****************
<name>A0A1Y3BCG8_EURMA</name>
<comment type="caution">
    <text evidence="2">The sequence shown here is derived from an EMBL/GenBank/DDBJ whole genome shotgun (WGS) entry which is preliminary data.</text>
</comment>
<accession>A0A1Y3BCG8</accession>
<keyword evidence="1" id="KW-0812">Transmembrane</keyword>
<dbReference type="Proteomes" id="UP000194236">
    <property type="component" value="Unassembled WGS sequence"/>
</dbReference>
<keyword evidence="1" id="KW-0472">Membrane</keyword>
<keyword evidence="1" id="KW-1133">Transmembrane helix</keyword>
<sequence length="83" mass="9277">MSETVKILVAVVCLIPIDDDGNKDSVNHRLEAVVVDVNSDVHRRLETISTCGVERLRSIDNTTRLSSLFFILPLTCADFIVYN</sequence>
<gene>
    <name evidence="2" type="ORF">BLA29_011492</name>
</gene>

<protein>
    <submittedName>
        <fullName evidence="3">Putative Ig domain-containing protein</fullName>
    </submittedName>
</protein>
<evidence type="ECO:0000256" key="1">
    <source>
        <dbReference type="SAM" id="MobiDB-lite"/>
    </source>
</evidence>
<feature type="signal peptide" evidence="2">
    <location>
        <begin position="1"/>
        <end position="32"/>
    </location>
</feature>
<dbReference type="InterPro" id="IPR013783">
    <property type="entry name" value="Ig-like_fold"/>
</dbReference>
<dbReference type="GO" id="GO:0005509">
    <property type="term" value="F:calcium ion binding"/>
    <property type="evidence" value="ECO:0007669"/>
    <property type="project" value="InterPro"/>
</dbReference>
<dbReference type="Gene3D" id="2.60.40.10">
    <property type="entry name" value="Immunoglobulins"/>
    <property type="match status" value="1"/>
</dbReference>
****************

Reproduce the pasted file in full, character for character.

<name>A0A1Y3BCG8_EURMA</name>
<comment type="caution">
    <text evidence="2">The sequence shown here is derived from an EMBL/GenBank/DDBJ whole genome shotgun (WGS) entry which is preliminary data.</text>
</comment>
<accession>A0A1Y3BCG8</accession>
<keyword evidence="1" id="KW-0812">Transmembrane</keyword>
<dbReference type="Proteomes" id="UP000194236">
    <property type="component" value="Unassembled WGS sequence"/>
</dbReference>
<keyword evidence="1" id="KW-0472">Membrane</keyword>
<keyword evidence="1" id="KW-1133">Transmembrane helix</keyword>
<sequence length="83" mass="9277">MSETVKILVAVVCLIPIDDDGNKDSVNHRLEAVVVDVNSDVHRRLETISTCGVERLRSIDNTTRLSSLFFILPLTCADFIVYN</sequence>
<gene>
    <name evidence="2" type="ORF">BLA29_011492</name>
</gene>

<protein>
    <submittedName>
        <fullName evidence="3">Putative Ig domain-containing protein</fullName>
    </submittedName>
</protein>
<evidence type="ECO:0000256" key="1">
    <source>
        <dbReference type="SAM" id="MobiDB-lite"/>
    </source>
</evidence>
<feature type="signal peptide" evidence="2">
    <location>
        <begin position="1"/>
        <end position="32"/>
    </location>
</feature>
<dbReference type="InterPro" id="IPR013783">
    <property type="entry name" value="Ig-like_fold"/>
</dbReference>
<dbReference type="GO" id="GO:0005509">
    <property type="term" value="F:calcium ion binding"/>
    <property type="evidence" value="ECO:0007669"/>
    <property type="project" value="InterPro"/>
</dbReference>
<dbReference type="Gene3D" id="2.60.40.10">
    <property type="entry name" value="Immunoglobulins"/>
    <property type="match status" value="1"/>
</dbReference>